Less than a week after Brazilian stocks plunged on COVID-19 fears, combined with a political crisis surrounding the Brazilian president, today some of these very same stocks are rebounding (all figures as of 2:30 p.m.):
- Steelmaker Companhia Siderurgica Nacional (SID -2.97%) is up 12.2% and airplane builder Embraer Brazilian Aviation (ERJ 1.12%) is rising 11.5%.
- Electric utility Companhia Energetica de Minas Gerais (CIG -0.60%) gained 10.3%, and airline Azul S.A. (AZUL 6.37%) is up 16%.
- And bankers Banco Bradesco (BBD -0.13%) and Banco Santander Brasil (BSBR -0.52%) are up 11.7% and 14.5%, respectively.
Why are Brazilian stocks rebounding? The answer will probably surprise you: Brazil appears to be getting ready to impeach its president.
As The Washington Post reports today, Brazilian Supreme Federal Court Justice José Celso de Mello Filho has authorized Attorney General Augusto Aras to conduct a 60-day investigation into alleged corruption and obstruction of justice by President Jair Bolsonaro. Outgoing justice minister and anti-corruption crusader Sergio Moro had accused the president of firing his chief of federal police for failing to quash investigations into alleged embezzlement by the president's own sons, sparking Moro's own resignation.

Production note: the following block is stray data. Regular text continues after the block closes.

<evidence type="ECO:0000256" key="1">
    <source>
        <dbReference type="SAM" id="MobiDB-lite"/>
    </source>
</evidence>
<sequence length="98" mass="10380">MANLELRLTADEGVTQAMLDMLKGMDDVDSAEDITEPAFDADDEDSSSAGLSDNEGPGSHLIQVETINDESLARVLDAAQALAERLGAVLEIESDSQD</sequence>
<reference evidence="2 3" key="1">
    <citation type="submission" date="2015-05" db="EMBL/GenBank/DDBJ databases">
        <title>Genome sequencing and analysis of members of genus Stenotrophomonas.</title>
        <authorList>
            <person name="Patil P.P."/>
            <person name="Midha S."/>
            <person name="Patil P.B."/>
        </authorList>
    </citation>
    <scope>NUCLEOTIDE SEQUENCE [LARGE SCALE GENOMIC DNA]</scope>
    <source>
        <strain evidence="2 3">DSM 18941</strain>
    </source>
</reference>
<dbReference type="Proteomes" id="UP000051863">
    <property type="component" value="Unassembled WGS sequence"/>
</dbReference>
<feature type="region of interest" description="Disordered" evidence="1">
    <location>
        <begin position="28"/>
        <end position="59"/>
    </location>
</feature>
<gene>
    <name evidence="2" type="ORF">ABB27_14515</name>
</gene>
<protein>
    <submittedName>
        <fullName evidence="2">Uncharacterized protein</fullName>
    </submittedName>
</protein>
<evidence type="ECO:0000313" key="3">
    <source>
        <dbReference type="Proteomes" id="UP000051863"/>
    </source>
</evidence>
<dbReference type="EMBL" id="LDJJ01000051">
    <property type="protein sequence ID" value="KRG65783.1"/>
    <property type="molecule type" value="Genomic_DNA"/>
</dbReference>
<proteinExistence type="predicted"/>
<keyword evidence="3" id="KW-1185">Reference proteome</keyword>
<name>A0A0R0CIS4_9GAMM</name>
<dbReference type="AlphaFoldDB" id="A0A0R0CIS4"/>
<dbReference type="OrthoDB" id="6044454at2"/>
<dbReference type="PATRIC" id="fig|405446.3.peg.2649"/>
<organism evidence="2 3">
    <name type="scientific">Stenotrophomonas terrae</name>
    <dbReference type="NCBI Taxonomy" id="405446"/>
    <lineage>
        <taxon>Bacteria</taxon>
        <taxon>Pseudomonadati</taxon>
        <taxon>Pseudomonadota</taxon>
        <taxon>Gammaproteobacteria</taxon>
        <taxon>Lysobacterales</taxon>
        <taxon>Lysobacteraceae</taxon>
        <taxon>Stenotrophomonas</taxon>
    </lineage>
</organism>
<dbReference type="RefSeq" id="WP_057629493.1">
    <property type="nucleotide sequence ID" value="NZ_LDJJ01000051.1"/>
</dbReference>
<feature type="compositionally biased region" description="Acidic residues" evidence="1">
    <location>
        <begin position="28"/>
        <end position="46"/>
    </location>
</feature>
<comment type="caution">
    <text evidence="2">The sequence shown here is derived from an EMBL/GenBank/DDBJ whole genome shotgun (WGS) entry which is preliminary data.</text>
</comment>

Now the machinery has been set in motion to investigate these charges and potentially dig up enough evidence to justify an impeachment of the president.
Why would investors think this is good news? Turns out, Bolsonaro's popularity after being elected just two years ago has largely evaporated in the face of the rapid spread of COVID-19 across Brazil -- 57% of Brazilians polled now support the president's impeachment.
Acceding to the will of the people is probably a good thing in any country. In Brazil, in this case, it also holds out the prospect that the country will take more-determined action to halt a devastating pandemic -- and perhaps revive efforts to root out corruption among the country's political elites as well.
In the short term, this promises more turbulence for Brazil. In the long term, however, it could be just the medicine the country requires to get its economy back on track.